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Query Details


Query Subject:   The semantics of adj. like 'big'
Author:   Sanford Goldberg
Submitter Email:  click here to access email

Linguistic LingField(s):  Semantics
Subject Language(s):  English


Query:   Fri, 16 Apr 1999 13:49:26 -0600 (CST)
Sanford Goldberg
goldberg@AC.GRIN.EDU
The semantics of adj. like 'big'


Can anyone help me regarding the semantics and mental representation of adjectives like 'big' and 'small', i.e., adjectives whose semantic contribution depends on the noun they are modifying (to wit, a big mouse is much smaller than a small car)? Since I am a philosopher of language (and not a linguist or cognitive scientist) by profession, I would be interested in basic information as well as the state of the art on this topic. So I would be interested in any of the following:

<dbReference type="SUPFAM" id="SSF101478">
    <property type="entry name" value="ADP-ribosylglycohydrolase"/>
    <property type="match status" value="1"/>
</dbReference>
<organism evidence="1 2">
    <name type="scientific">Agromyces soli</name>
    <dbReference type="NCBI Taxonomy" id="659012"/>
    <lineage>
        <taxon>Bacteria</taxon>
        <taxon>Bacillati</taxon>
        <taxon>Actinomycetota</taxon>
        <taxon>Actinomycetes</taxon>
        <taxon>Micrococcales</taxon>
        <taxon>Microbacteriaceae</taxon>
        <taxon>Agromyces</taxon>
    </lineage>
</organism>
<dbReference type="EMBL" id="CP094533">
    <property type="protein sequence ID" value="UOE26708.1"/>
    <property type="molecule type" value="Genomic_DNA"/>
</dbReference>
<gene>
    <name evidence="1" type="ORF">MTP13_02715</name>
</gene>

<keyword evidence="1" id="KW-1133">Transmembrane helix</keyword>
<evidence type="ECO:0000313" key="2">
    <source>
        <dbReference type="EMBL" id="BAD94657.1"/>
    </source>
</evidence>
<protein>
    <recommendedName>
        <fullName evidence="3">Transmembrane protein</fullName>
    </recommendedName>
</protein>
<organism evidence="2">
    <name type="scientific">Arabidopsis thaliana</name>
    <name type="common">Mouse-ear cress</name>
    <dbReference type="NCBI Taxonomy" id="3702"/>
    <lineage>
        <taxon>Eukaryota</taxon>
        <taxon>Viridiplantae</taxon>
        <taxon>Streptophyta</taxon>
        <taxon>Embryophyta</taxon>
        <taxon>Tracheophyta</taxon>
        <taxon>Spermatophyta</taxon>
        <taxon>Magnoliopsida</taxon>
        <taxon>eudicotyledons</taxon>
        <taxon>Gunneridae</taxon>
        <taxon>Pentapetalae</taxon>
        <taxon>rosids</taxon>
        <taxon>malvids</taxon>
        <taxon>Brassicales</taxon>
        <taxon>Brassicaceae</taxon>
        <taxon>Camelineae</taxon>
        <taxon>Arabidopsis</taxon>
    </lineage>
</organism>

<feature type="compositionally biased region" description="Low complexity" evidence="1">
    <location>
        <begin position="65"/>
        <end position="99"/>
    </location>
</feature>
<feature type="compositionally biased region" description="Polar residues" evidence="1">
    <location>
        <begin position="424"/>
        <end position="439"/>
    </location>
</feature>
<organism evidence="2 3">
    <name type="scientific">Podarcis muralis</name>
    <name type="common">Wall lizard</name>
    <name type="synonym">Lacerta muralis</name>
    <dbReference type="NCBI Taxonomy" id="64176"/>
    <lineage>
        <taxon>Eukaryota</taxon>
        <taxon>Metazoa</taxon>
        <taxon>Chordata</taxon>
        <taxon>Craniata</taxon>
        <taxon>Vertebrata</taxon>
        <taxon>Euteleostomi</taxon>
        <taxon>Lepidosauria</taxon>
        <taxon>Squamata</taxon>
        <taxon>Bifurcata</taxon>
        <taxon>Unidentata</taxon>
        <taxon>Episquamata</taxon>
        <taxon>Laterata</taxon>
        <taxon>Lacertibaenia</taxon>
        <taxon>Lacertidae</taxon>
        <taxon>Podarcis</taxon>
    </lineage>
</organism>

(1) the terminology which cognitive scientists and/or linguists use to describe these adjectives, as well as the terminology used to describe the way in which these adjectives are represented in the mind/brain;

(2) references for a standard grammar-book that treats any part of this topic; and/or

(3) references for any state-of-the art article(s) from the linguistics and/or cognitive science literature on any part of this topic. ...

I request that replies be sent directly to me at
goldberg@ac.grin.edu

Thank you very much,
Sandy Goldberg


Sanford (Sandy) Goldberg Department of Philosophy
goldberg@ac.grin.edu Box 805
(515) 269-3158 Grinnell College
fax: (515) 269-4414 Grinnell, IA 50112
LL Issue: 10.546
Date posted: 16-Apr-1999



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